History of Vernacular Language
History of Vernacular Language
Spanish has one of the richest and longest histories of any of the world’s languages. It is the fourth most-spoken language in the world after Chinese, Hindi and English. Native Spanish speakers exist throughout Europe, the United States, Pacific Islands and Africa (Penny, 2002). Spanish originated on the Iberian Peninsula which is located in the southwestern region of Europe. The vernacular language was not originally known as Spanish, it was referred to as Vulgar Latin.
The Celts were a nomadic tribe from central Europe who moved into the peninsula towards the end of the sixth century (Penny, 2002). The Celts mixed with the peninsula’s residents, the Iberians resulting in a new people known as the Celtiberians who spoke a form of the Celtic language. By the nineteenth century BCE, the region in southwestern Europe was known as Hispania and the inhabitants learned Latin from Roman settlers, traders and soldiers. Soon after the people in Hispania learned Latin, a new language was created as a mixture of the Celtiberians language and classical Latin (Penny, 2002).
The new language became known as Vulgar Latin which developed into modern Spanish. Vulgar Latin was similar to classical Latin but implemented many words from other languages. Spanish started as a native language dialect spoken in the Castilian region of Spain. After many years of conquest, exploration and forced conversion, the people in the region spread the language to a worldwide vernacular. The Spanish language belongs to the Indo-European family of languages and the Romance language family as the language was greatly influenced by Latin.
The anguage took many years to fully develop and spread because of the influence of other countries. Towards the end of the fourth century A. D. , Roman control over the Iberian Peninsula had significantly declined (Pimsluer, 2013). The fifth century brought on the rule of the Visigoths who spoke a German vernacular which made it difficult to communicate in Spanish. The Islamic people invaded Spain in A. D. 711 which led to the spread of Vulgar Latin throughout the Peninsula (Pimsluer, 2013). The Islamic people brought their culture and Arabic language to parts of Spain.
The effects of the Islamic Moors conquest did not reach all parts of Spain which contributed to the spread of Spanish. Many residents borrowed from Arabic but the residents of the northwestern region of the Iberian Peninsula preserved the Spanish language. The northwestern region of the Iberian Peninsula was often referred to as Castile and by the eleventh century A. D. , Castile had gained enough power to declare itself as a kingdom. The Castilian people spread south and east throughout the Iberian Peninsula in Spain and drove out the Islamic and Arabic presence.
As the Spanish speaking people moved throughout the peninsula, they spread their language into the conquered territories as well as surrounding territories. The Spanish language was known as Castilian during that time period and was often considered a prestigious language (Lopez, 2007). By the end of the fifteenth century, Castile and the Spanish language ruled a large territory encompassing the peninsula, spanning from the Atlantic Ocean to the Mediterranean Sea. Latin had a significant influence on the development of Western languages as it led to the creation of many individual dialects.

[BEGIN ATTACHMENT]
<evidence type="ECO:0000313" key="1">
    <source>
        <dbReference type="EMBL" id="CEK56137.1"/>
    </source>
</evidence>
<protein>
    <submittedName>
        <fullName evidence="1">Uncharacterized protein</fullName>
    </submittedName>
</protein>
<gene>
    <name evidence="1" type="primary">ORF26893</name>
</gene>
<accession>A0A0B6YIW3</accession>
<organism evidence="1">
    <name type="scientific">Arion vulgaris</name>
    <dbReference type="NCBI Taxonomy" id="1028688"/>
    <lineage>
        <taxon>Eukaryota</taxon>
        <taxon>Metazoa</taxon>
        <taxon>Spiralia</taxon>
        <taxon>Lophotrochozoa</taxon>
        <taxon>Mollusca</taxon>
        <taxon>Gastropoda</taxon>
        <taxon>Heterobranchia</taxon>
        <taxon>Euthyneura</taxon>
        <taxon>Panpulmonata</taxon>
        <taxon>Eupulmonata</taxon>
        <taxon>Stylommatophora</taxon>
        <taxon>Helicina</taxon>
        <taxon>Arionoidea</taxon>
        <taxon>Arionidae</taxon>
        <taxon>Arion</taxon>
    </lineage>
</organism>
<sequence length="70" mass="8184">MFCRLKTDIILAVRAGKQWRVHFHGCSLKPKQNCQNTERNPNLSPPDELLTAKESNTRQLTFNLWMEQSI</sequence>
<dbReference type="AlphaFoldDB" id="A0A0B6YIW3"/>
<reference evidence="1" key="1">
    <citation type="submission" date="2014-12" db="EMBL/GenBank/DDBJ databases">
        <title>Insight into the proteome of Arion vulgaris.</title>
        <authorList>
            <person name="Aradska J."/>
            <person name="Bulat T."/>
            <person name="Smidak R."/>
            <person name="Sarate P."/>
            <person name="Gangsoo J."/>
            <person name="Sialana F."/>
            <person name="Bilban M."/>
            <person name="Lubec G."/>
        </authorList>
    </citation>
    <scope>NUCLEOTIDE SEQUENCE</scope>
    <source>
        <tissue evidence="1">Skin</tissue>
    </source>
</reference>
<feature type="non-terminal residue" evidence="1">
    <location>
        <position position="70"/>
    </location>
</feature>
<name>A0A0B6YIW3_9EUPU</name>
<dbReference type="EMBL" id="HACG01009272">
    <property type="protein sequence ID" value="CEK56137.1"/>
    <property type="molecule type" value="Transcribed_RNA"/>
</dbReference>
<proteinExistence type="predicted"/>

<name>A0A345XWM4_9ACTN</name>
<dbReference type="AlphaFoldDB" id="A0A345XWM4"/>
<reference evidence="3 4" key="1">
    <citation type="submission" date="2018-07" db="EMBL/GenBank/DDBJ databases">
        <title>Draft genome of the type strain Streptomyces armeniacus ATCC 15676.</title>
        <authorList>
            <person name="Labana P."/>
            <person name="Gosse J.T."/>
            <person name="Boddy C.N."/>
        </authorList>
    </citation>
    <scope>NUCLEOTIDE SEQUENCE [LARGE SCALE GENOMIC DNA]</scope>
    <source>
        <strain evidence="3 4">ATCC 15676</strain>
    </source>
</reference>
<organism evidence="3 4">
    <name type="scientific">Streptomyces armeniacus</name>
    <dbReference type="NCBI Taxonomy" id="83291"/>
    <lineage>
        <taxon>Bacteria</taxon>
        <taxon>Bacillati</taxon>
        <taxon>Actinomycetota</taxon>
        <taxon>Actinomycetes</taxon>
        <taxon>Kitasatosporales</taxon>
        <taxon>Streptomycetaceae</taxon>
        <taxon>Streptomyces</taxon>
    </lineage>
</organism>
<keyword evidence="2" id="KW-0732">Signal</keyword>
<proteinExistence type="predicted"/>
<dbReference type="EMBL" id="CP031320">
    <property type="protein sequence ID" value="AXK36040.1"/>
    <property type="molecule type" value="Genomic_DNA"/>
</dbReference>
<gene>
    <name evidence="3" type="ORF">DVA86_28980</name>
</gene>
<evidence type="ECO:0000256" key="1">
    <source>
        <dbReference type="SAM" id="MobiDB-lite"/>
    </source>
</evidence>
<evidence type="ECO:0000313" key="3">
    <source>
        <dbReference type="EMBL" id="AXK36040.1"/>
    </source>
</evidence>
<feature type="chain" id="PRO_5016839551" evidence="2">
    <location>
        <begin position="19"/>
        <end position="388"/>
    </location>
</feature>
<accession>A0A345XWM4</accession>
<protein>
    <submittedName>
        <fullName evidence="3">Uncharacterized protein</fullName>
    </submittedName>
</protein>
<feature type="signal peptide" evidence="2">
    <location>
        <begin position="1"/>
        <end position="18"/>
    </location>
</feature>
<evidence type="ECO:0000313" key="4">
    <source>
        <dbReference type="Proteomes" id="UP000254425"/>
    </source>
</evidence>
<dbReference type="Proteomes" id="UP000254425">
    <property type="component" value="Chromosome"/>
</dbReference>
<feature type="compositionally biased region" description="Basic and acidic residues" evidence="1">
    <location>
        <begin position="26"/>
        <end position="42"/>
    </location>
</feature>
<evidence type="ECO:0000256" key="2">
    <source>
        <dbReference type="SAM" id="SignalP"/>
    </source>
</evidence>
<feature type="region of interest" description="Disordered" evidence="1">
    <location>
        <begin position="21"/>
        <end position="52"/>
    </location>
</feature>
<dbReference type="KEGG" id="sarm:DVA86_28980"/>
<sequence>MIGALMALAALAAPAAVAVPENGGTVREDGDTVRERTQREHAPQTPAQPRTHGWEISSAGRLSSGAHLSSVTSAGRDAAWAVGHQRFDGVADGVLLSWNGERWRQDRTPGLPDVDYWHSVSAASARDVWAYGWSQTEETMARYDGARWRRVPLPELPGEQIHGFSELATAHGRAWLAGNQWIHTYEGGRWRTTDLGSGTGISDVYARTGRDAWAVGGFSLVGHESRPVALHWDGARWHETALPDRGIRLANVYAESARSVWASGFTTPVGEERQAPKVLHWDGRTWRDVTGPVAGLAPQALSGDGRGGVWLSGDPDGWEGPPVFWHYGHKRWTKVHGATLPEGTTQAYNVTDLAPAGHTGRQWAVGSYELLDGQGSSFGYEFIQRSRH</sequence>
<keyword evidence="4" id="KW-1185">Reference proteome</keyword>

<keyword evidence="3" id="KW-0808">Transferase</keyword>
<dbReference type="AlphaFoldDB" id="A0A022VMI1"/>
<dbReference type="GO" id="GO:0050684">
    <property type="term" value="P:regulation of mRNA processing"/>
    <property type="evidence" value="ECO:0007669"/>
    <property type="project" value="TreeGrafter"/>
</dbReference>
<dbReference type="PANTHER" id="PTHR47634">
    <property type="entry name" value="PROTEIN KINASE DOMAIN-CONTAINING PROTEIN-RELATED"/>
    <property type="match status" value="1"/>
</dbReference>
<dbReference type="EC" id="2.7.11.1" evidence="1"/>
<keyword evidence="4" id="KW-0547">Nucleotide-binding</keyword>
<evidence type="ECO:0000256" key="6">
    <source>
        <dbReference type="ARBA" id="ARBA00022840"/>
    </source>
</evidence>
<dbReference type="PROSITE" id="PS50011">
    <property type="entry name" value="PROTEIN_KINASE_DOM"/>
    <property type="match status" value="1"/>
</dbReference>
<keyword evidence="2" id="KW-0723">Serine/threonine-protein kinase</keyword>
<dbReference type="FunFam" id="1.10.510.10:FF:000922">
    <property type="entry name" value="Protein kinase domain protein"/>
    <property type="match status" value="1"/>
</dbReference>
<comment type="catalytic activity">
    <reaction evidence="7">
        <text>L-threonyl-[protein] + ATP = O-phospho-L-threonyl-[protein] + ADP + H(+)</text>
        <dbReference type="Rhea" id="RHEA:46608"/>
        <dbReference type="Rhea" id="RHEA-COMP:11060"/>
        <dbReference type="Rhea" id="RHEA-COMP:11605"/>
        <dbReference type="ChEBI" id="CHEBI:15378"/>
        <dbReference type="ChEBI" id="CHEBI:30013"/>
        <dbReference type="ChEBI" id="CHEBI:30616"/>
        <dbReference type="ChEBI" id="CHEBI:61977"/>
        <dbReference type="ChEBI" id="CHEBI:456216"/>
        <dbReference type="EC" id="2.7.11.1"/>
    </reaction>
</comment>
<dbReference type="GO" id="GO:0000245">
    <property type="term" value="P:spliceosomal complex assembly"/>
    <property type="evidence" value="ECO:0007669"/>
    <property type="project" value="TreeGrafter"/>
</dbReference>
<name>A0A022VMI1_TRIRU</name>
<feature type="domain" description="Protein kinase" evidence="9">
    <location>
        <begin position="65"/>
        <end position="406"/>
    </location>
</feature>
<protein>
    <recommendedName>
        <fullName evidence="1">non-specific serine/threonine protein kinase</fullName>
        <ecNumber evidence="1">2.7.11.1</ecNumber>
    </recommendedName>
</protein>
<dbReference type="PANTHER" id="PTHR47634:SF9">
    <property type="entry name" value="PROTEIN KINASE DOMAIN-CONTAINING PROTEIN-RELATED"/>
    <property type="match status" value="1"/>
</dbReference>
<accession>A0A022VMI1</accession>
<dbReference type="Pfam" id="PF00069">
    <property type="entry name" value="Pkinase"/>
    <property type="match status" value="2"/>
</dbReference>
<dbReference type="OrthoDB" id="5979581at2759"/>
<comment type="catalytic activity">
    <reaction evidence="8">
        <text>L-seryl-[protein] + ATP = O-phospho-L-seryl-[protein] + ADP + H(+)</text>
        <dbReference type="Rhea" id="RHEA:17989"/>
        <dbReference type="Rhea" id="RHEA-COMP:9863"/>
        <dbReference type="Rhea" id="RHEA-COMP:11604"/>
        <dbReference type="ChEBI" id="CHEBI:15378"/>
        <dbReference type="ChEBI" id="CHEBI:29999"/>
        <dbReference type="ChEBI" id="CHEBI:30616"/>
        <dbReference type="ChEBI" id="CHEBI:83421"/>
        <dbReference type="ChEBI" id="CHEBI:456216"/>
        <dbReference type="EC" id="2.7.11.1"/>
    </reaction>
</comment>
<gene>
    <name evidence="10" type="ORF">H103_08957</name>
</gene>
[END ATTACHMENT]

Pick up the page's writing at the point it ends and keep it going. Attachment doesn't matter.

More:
The Roman Empire gained power during the fourth century B. C and Latin spread throughout the Italian peninsula and the Mediterranean region. Speakers of Latin traveled in Europe and Central Asia which sparked new innovations in language (Sayre, 2013, pg. 264). Latin influenced the development of languages in the Western region of the world by serving as a basis for the creation of new languages. An example of this influence would be the use of Latin words in the Spanish language as a result of the Roman power in the Spanish peninsula.
Native populations learned Latin first and then eventually developed new dialects and languages. Local residents often became bilingual in classical Latin and the newer language or dialect. Latin is the main foundation of languages in Western Civilizations. The languages spoken in Spain, Romania, Italy, France and Portugal were created from a hybrid form of Latin. Western languages were also influenced by other languages such as German and Arabic but the most significant influence remains Latin (Sayre, 2013, pg. 264).
Without the Latin language, only a small number of the languages spoken today would be recognizable in their current dialects. Latin survived the fall of the Roman Empire and continued to be an international language for educated individuals and the socially elite. After the Middle Ages, the Western Hemisphere underwent a cultural Renaissance and many forms of Latin were transplanted into Western languages (Sayre, 2013, pg. 265). Not only did Latin serve as a basis for the Spanish language but it had a substantial impact on the development of languages in Western civilizations.
University/College: University of Arkansas System
Type of paper: Thesis/Dissertation Chapter
Date: 11 November 2016
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